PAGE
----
Logan Marr, a five old child, died tragically at the hands
of her foster mother, a former CPS Worker.”
Her death led to the state of Maine reexamining policies in place about child welfare; Logan died on 31 January 2001 in the basement of her foster mother in Chelsea, Maine. Sally Schofield was the foster mother and a former caseworker in the Department of Human Services (DHS). According to some sources, she was a
highly valued member of DHS. She was later put on trial and convicted of manslaughter for the death of Logan Marr. The police determined that Logan died from asphyxiation when she was bound with duct tape and tied in a high chair.
CPS removed Logan from her birth mother, Christy Marr, in august 1998, and since then, she has lived in three foster homes before her death.
Christy was a teenage mom, so she had to move in with her mother, Kathy Baker when she gave birth. The two didn’t have a healthy relationship and fought over how to raise Logan. In May 1996, Kathy made the first contact with the DHS; she told the department that she had concerns about the baby’s safety. According to CPS intake records, she told them, “Christy is too immature and troubled to be a good parent to Logan,” and “Christy can’t or won’t put Logan’s needs before her own.“
Diane Sanborn, a case worker, was sent to assess the situation. Despite Kathy’s claims, Diane didn’t find anything that raised a concern about Logan’s safety; she did, however, advise Christy to work on the seemingly unhealthy relationship she had with her boyfriend, an alleged drug user. Christy had to live under the strict rules of CPS to keep custody of Logan. The department should clear any individual or boyfriend that had access to the apartment, and she needed to cut off ties with her mom because of their troubled relationship. Her mom had married Mitch, a man who the department had been falsely informed, had been convicted of sexual assault of a teenage girl. Christy was told by CPS to stay away from her mother and Mitch or lose custody of her child Logan, even though they were misinformed about Mitch’s supposed criminal record.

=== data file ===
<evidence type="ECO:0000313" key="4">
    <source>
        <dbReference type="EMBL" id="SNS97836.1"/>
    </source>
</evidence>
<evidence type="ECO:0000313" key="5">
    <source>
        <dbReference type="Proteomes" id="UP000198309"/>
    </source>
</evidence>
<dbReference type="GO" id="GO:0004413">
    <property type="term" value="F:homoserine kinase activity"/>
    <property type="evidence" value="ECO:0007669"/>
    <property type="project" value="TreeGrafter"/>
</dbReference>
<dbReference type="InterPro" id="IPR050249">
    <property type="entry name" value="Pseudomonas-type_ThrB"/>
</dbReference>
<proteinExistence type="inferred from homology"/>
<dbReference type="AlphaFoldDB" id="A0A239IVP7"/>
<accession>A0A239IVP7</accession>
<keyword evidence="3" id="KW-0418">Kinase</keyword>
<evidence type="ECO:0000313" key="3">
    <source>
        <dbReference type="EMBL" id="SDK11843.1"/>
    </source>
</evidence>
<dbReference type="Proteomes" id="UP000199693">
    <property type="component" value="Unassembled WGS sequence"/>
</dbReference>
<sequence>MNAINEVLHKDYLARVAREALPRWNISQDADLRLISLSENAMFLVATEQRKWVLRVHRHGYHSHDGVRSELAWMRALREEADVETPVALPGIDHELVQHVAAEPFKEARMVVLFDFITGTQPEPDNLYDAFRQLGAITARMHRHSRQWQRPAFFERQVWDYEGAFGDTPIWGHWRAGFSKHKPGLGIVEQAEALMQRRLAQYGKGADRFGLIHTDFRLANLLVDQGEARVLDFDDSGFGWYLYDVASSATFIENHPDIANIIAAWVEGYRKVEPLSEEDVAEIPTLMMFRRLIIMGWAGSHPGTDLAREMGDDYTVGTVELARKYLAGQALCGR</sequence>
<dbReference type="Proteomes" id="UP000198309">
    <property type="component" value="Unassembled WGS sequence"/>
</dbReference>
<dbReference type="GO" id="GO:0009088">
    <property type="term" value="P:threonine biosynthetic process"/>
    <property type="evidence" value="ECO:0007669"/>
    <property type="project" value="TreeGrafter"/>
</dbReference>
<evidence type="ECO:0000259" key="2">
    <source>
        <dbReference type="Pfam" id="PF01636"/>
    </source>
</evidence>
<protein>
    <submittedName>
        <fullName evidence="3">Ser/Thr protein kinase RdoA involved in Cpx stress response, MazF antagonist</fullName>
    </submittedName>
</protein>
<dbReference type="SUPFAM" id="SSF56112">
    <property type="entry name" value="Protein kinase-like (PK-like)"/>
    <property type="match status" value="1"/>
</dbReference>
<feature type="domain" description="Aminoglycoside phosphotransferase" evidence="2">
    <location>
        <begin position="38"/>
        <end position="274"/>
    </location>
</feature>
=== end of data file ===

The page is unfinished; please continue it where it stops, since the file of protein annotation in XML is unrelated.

Christy did her best to follow these rules, but she didn’t have a lot of people to turn to for emotional support, and inevitably, she returned to her mother. One day, Christy left Logan with a babysitter at her mother’s house. At this time, Mitch was not living with Kathy, but that day he came back. A neighbor called the DHS and immediately intervened under the premise Christy had failed to protect her child. When Christy found out they were coming, she fled to Boston. She soon realized it was futile to run, so she returned home to Maine the same day. Logan was subsequently removed from the home and placed into foster care. She was two and a half years old at the time.